Diagram 1.2 depicts synchronization from a server to a local device.
Diagram 1.2 depicts synchronization from a server to a local device.

Syncing only atApp specific data

The same atSign can be used to log into multiple atApps, each of which has a unique namespace. The atApp can sync data in two different ways: (1) syncing all the keys (different namespaces) and (2) syncing keys that are specific to an atApp(single namespace). The default behavior is syncing all the keys, but an atApp can override the default behavior by syncing only specific keys. To achieve this, we have to provide regex to sync data from the remote secondary. Ideally, app developers should use the app namespace as regex.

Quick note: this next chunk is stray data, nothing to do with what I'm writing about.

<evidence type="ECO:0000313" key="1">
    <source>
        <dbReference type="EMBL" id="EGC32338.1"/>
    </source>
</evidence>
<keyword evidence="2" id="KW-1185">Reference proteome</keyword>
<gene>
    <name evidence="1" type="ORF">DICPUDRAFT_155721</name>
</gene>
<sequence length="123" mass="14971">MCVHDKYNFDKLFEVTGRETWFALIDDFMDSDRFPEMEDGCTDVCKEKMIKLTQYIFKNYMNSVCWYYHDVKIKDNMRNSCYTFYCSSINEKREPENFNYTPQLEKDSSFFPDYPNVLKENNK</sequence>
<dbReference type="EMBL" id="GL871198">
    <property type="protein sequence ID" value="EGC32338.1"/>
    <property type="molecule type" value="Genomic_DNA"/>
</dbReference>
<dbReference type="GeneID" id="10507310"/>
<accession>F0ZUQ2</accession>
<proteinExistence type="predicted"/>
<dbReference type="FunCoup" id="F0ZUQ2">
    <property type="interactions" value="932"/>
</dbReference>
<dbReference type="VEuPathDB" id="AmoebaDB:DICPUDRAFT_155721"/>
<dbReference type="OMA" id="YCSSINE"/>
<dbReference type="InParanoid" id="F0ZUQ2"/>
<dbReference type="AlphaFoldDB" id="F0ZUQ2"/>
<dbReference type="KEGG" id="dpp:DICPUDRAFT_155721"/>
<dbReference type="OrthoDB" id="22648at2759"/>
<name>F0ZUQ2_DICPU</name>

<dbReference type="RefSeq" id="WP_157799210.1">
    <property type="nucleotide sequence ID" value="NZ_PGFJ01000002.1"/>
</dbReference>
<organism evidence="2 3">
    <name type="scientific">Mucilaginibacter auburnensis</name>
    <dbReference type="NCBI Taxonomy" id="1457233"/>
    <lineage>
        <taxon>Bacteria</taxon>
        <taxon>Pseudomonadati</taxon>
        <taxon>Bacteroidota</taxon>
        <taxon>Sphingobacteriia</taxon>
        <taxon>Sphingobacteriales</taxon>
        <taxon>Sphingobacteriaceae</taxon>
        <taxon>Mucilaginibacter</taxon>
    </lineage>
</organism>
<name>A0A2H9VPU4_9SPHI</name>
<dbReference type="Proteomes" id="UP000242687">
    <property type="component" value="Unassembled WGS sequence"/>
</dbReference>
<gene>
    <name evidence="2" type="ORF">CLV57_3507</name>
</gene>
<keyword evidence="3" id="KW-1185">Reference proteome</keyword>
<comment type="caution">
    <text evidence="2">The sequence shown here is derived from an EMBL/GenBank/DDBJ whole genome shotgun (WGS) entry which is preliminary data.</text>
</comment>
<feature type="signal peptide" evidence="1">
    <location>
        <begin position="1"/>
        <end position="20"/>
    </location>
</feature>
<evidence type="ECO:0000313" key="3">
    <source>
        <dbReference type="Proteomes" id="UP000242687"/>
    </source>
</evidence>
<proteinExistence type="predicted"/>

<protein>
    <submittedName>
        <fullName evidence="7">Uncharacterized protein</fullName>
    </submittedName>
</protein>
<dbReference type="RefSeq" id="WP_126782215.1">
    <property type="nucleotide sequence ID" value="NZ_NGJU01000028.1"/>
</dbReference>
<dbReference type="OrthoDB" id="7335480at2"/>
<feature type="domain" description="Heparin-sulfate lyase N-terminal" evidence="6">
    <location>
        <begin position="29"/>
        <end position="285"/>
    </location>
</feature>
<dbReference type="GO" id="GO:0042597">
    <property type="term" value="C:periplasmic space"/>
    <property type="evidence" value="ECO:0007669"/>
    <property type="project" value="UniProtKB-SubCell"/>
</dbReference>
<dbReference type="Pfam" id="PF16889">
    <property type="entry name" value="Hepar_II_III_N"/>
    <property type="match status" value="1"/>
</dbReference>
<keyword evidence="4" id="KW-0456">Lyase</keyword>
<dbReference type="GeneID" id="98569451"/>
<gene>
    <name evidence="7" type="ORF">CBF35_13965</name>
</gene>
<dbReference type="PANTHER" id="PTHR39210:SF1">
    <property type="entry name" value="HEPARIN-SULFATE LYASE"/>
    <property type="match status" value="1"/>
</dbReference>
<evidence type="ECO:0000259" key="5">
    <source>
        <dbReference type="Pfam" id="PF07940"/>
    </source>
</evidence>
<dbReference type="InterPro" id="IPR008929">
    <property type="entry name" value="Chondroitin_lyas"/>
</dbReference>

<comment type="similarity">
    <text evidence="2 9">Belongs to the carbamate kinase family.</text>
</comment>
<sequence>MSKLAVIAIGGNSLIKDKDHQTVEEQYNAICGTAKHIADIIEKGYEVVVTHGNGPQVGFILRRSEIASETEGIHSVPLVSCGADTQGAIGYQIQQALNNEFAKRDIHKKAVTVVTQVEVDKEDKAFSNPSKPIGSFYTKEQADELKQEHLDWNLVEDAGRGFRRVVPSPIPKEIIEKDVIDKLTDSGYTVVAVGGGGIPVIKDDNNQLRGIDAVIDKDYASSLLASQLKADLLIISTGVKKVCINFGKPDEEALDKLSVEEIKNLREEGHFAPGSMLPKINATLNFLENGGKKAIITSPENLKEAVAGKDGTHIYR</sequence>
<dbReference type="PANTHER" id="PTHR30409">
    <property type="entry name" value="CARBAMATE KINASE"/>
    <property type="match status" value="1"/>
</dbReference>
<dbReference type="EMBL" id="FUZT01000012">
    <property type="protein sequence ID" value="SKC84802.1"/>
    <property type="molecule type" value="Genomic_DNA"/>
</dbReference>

Diagram 2.1 depicts the steps that take place during an @pp specific sync.
Diagram 2.1 depicts the steps that take place during an atApp specific sync.
Diagram 2.2 shows what happens when all @pp keys are synced together.
Diagram 2.2 shows what happens when all atApp keys are synced together.

Device offline sync

Apps built on the atProtocol remain responsive even when offline. When you update information on a device that is offline, the key-value pair is stored in the device. Once connectivity is reestablished, your device sends an update to the server, synchronizing it with the current server state.

Let’s describe a use case: @alice’s mobile device goes offline. After that, @alice adds her email address, which is saved on @alice’s mobile device as a key-value pair without any commit ID. When @alice’s device comes back online, a manual sync is triggered, sending an update command to the server, which in turn responds with a commit ID. The commit ID returned by the server is then updated on the local commit log on @alice’s device, ensuring that the device and server are in sync.